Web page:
Let’s refer to our previous example. In the case of an L cut, the video would cut from the person standing in a warehouse to a quiet beach. Meanwhile, the audio from the first scene — maybe distant cars, or buzzing overhead lights, or noisy machinery — continues to play over the footage of the beach.

 

Adobe L cut

Here's Adobe's example of a L cut in Premiere Pro

 

The purpose of the L cut isn’t all that different from its “sibling.” Each is a way to hold the audience’s attention on something, either to establish a relationship between the shots or to try and carry over an emotion or atmosphere between scenes.

Lower third

A lower third is basically an overlay placed over the footage and located in the — you guessed it — bottom third of the screen. (We’ll cover overlays in a few minutes.)

You may have seen them in news coverage or as a way to indicate who is on screen during an interview video. It’s basically a way to share information with the audience without having to re-introduce someone every time they appear on screen.

 

Lower thirds example

 

Technically speaking, lower thirds aren’t common in a lot of YouTube content. But if you work on corporate videos, travel vlogs, or anything that could benefit from extra details, then lower thirds are easy to add to a project and are pretty commonplace across the industry.

Non-linear editing

Non-linear editing is a clear example of how each creator approaches editing differently, and basically summarizes the process of using a video editing software. 

The best part about non-linear editing is that you aren’t adjusting the original footage — you’re creating copies on your timeline, which frees you up to experiment with your edits. You don’t need to expect to make a perfect video on your first round of edits, because you’re already in the habit of bouncing around and tweaking different pieces of footage until it feels right.

Overlay

An overlay is something placed over the video clips in your timeline to change how they look. That might be a black-and-white overlay, or adding film grain or lens flare in post-production without having to manually add them in yourself. For the most part, they serve as a kind of “drag and drop” VFX to help you stylize your footage without a ton of work on your end.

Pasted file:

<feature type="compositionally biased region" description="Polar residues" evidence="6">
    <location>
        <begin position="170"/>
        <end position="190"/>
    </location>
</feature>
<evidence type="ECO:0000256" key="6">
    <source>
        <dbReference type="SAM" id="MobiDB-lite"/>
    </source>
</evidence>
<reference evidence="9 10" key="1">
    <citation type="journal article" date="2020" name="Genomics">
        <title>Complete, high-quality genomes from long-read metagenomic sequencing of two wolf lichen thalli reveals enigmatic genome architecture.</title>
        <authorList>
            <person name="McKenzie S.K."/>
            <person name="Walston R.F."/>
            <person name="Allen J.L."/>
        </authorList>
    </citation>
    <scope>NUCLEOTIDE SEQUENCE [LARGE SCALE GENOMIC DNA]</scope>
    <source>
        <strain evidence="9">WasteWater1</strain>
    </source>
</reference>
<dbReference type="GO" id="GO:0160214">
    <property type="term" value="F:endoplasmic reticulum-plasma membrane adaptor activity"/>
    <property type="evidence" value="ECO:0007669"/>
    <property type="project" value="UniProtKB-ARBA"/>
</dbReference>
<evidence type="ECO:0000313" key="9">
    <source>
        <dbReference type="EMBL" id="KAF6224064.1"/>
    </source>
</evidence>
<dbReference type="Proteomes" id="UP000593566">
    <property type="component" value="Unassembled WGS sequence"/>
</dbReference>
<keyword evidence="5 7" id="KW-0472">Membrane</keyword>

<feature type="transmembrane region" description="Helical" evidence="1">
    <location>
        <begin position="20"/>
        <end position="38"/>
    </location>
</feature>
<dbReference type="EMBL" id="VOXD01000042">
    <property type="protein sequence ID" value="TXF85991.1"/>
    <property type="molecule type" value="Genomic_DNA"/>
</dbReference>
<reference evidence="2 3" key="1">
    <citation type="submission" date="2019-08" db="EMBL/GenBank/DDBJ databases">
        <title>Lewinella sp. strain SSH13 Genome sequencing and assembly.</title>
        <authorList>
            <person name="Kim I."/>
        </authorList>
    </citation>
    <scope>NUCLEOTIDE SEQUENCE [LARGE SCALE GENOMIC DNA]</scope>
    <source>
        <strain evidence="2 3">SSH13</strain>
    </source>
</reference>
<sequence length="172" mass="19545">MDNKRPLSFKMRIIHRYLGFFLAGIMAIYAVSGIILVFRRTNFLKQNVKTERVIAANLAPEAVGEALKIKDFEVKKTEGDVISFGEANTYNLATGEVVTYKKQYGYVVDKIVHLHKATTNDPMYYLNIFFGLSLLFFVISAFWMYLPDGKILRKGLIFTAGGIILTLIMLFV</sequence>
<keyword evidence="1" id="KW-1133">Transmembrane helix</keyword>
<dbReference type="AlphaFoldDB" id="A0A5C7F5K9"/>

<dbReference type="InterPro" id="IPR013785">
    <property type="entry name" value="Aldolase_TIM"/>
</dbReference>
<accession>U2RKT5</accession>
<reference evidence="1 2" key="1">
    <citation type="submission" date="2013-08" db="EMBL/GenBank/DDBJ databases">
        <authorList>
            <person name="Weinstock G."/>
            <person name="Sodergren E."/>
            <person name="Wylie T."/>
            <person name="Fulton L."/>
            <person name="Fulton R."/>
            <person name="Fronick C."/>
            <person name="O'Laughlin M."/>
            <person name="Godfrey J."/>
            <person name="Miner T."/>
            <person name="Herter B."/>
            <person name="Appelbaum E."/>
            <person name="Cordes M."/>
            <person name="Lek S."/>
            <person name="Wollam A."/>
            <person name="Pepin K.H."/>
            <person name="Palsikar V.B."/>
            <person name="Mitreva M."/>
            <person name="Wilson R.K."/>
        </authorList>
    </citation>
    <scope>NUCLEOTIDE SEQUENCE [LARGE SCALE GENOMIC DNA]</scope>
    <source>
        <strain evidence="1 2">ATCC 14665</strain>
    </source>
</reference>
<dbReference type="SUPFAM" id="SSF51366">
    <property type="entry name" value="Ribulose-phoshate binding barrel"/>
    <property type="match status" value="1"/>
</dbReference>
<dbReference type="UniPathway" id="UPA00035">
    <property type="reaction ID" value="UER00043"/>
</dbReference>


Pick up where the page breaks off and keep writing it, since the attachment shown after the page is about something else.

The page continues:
The most valuable thing about overlays is that you can make huge changes to how your video footage looks without having to edit or affect the original video files in any way.

RAW footage

RAW footage is unedited footage collected on a video camera, and it extends to digital as well as traditional film. It’s all of the stuff you combine, edit, and transform into your YouTube content, which means it hasn’t been color corrected or touched up in any way. 

No matter how you use RAW footage (client work, wedding videos, vlogs, short films, etc.), it’s as much a part of your creative process as your gear or your creative ideas.

Three point lighting

Lighting is an influential part of video production. It can literally make or break any project, determining where or when you can shoot and affecting your process in so many other ways.

 

 

We could spend the next hour talking about the history of three point lighting, different ways to use it in your YouTube videos, and even whether or not you should invest in a professional video kit. (Here’s a deeper look into lighting for YouTube.)

So three point lighting is just a standardized, tried-and-true method of lighting that you can use on just about any video you work on. That means it’s a term creators and filmmakers use pretty often, which in turn means it’s important for you to know and understand.

Further reading

Video editing can be complicated and confusing, even for experienced filmmakers. And that’s especially true when you want to try a new technique or develop a new skill without completely wasting your time or footage.

The goal of this list is to avoid that. These video editing terms are popular enough (and useful enough) that they should absolutely be a part of every YouTuber’s vocabulary. And once you master the techniques attached to them, you’ll be creating better content than ever before.

If you’re interested in getting even more advice for growing your YouTube channel, here are some other recommendations from the Soundstripe blog: